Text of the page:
2003 - London Underground becomes a wholly owned subsidiary of TfL. A comprehensive plan followed to improve the Tube, refurbish hundreds of stations, upgrade lines to provide faster, more frequent and reliable services, install step-free access at many locations, and entirely rebuild some central London stations that became too small to deal with the number of people passing through every day. The Oyster card is introduced. Busking is legalised
2005 - 52 people are killed in bomb attacks on three Tube trains and a bus on 7 July
2007 - The Tube carries one billion passengers in a year for the first time. The East London line closes for rebuilding and extension as part of new London Overground network
2008 - Piccadilly line extension to Heathrow Terminal 5 opens. Metronet transfers to TfL control. First new station on an existing Underground line for 70 years opens as Wood Lane station (Hammersmith & City line)
2009 - The Circle line changes shape. Kings Cross St Pancras station upgrade is completed and becomes step-free the following year, ahead of the London 2012 Games
2010 - HM the Queen visits Aldgate station. LU achieves Carbon Trust Standard. The first air-conditioned, walk-through Underground train runs on the Metropolitan line
2011 - A full fleet of new Victoria line trains become operational. Green Park becomes step-free to provide easier access to the Victoria, Piccadilly and Jubilee lines in time for the London 2012 Games
2012 - London successfully hosts the first public transport Olympic and Paralympic Games with reliability across the Tube network averaging no lower than 97 per cent during this period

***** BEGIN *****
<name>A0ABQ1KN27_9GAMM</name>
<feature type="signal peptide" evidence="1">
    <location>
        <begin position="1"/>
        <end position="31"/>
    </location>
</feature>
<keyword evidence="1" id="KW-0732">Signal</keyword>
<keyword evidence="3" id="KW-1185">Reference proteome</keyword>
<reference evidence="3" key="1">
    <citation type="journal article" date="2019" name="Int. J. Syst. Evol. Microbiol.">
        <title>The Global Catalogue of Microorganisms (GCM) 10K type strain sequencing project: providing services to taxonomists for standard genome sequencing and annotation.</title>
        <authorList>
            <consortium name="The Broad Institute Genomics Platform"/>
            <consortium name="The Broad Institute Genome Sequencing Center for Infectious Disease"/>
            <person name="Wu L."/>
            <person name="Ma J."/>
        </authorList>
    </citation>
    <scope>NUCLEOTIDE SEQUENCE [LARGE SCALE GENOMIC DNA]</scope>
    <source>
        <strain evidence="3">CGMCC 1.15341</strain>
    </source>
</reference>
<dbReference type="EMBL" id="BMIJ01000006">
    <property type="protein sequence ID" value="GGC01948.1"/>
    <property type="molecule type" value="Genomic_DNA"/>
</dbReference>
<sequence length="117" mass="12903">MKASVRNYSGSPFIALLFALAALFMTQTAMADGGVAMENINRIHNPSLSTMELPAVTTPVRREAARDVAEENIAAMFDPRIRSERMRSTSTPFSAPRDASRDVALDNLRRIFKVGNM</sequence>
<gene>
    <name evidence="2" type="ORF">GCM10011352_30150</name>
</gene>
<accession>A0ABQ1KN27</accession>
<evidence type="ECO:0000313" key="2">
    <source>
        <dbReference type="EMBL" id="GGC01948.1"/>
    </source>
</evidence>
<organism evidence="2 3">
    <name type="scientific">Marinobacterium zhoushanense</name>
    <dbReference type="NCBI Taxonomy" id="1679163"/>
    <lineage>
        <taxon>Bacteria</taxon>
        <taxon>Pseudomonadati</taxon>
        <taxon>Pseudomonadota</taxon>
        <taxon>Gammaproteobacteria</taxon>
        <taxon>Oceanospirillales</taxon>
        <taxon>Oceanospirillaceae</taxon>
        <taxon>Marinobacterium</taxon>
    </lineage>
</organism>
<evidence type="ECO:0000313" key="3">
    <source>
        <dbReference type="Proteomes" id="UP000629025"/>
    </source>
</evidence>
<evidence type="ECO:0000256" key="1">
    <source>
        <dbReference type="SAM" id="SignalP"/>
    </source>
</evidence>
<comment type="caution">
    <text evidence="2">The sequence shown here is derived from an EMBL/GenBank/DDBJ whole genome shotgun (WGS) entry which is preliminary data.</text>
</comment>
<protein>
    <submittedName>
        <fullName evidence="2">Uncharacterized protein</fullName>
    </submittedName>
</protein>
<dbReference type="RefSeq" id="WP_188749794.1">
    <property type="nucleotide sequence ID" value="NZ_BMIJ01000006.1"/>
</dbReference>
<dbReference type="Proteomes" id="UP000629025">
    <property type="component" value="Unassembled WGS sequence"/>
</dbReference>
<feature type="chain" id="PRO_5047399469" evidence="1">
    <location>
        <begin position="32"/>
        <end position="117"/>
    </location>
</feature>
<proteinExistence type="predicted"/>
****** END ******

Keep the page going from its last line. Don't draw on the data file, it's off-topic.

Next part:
2013 - TfL celebrates the 150th anniversary of London Underground. Walk-through, air-conditioned trains with improved accessibility features are introduced on the Circle line
2014 - Contactless payments are expanded across the Tube, Tram, DLR and London Overground networks. Major Northern line signalling upgrade is completed
2016 - Night Tube is launched offering all-night services at weekends
2019 - The busiest day in the Tube's history is recorded on 29 November with 5.1m passenger journeys
2021 - TfL launches its first journey planning app, TfL Go
2021 - The Northern line is extended to Battersea Power Station and Nine Elms, supporting the complete regeneration of the area
2022 - The Elizabeth line - the evolution of the Tube network - is opened by HM the Queen. The Circle line becomes fully automated
About the London Transport Museum
Where better to discover the story of the Underground and how it has shaped life in the capital than at London Transport Museum in Covent Garden?
Explore the Tube's origins as the world's first subterranean railway through to the tech and engineering which keeps the city moving today. Visit the award-winning Hidden London exhibition in the Global Gallery to discover the secrets of London's disused Underground stations and 'drive' a modern-day Elizabeth line train in the Future Engineers gallery.
Sign up to London Transport Museum's e-newsletter to receive updates about upcoming events at www.ltmuseum.co.uk
Original article link: https://tfl.gov.uk/info-for/media/press-releases/2023/january/happy-birthday-london-underground-the-tube-celebrates-160-years-of-serving-the-capital